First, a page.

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Date: Wed, 11 Feb 2015 10:20:03 -0700
From: "Todd C. Miller" <>
Subject: Re: Re: CVE request: sudo TZ issue

On Wed, 11 Feb 2015 00:59:16 -0500, wrote:

> We are not sure why this is being interpreted as a vulnerability in
> sudo that should have a CVE assignment in which sudo is the
> responsible product. It appears that you are adding a new security
> feature in which sudo chooses to help prevent exploitation of bugs in
> a system library such as libc. Adding security features is often not
> within the scope of CVE. We're not disputing that it's worthwhile for
> you to change the sudo code and publish an alert explaining why you
> did that. It's just that some types of worthwhile changes can have CVE
> IDs whereas others can't.

Initially, I was also of the opinion that this was a libc issue and
not a sudo one.  However, since TZ can be used to read arbitrary
files it can hijack input from arbitrary ptys and things like
/proc/kmsg it seems like a general problem.

In some ways running a command via sudo is similar to running a
setuid executable, but without the protection of AT_SECURE or
issetugid() checks done by libc (or the executable itself).  As
such, sudo bears some responsibility to sanitize the environment
in a manner similar to what libc would do.

> Depending on how other code is written, a TZ value could still be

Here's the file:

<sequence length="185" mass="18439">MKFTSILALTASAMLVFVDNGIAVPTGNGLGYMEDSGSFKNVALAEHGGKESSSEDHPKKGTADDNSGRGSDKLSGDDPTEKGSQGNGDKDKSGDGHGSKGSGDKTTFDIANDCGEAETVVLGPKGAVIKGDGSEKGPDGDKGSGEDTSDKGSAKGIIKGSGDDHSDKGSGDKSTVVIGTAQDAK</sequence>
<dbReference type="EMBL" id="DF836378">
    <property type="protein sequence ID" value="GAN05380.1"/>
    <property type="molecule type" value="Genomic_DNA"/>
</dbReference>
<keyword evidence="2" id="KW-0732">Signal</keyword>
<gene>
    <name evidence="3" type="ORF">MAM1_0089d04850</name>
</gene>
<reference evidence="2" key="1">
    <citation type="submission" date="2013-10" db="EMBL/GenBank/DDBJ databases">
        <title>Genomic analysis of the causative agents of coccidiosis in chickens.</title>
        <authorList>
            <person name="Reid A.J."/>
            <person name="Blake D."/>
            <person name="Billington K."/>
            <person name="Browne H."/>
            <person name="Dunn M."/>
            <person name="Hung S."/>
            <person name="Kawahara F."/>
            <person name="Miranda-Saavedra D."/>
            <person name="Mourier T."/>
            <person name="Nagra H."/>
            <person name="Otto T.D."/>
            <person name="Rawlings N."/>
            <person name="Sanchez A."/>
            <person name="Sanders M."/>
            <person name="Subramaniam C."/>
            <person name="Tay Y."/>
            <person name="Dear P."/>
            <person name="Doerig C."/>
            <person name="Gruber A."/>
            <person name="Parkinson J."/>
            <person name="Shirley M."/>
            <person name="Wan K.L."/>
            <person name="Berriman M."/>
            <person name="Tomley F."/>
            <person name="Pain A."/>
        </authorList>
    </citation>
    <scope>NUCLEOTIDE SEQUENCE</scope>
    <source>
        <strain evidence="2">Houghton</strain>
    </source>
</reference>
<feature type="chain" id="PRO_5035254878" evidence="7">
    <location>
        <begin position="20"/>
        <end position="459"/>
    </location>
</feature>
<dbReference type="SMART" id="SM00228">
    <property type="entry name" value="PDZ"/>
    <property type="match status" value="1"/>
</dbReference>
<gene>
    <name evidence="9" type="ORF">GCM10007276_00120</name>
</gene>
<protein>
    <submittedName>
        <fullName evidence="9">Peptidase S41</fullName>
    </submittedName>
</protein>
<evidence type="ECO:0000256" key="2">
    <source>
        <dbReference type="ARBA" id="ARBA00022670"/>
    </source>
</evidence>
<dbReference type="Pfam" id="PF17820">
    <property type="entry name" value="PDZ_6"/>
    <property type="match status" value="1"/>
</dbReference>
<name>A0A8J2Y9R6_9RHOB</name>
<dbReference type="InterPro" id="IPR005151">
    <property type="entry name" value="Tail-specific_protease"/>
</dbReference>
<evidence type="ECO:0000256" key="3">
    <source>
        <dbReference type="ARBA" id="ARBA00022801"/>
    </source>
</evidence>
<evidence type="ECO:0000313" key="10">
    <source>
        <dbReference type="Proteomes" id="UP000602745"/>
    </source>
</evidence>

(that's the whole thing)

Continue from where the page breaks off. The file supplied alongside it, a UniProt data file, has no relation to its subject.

> malicious even if it doesn't satisfy the definition of "unsafe" that
> you included. Should there be other CVEs for sudo if any such code is
> identified?

There are really two issues here: exposure of TZ parsing bugs and
access to arbitrary (potentially user-controlled) files.  I'm happy
to put the blame for TZ parsing bugs on libc or the application.
However, there is no real way for the application to tell that it
is being run by an unpriviliged user and that operations that would
otherwise be safe (opening a user-specified time zone file) may be

> To be clear, you can have a CVE assignment if, as the "vendor" of
> sudo, you believe that absense of the new "unsafe" checking was an
> implementation mistake in sudo. However, in that case, can you clarify
> whether it is one mistake or multiple mistakes? For example, is there
> a documented or implied security policy for sudo that addresses the
> current situation? A policy might be something like:
>  - for every environment variable passed through by default, there is
>    supposed to be a proactive review of all common use cases of that
>    environment variable, and sudo is supposed to have input validation
>    that ensures that the environment variable's value is normal and
>    properly handled within that use case
> or, for multiple policies:
>   - sudo is supposed to prevent traversal attacks with environment
>     variables
>   - sudo is supposed to block syntactically invalid values of
>     environment variables
>   - sudo is supposed to block long values of environment variables

By default, sudo will run commands with a minimal copy of the
environment that is considered to be "safe".  Defining "safe" is
difficult since there's no way for sudo to know how an application
will use an environment variable.  However, sudo has historically
done some simple filtering of the environment variables in the
"env_check" list to avoid some library and application bugs.

filtered if they contain '%' or '/' characters to avoid potential
printf format vulnerabilities and interpretation as a path respectively.
Filtering TZ is consistent with the promise that commands be started
with a "safe" environment.  I don't think it is unreasonable to
expect sudo to implement the same kind of environment checks that
would be performed by libc for a setuid program.

 - todd

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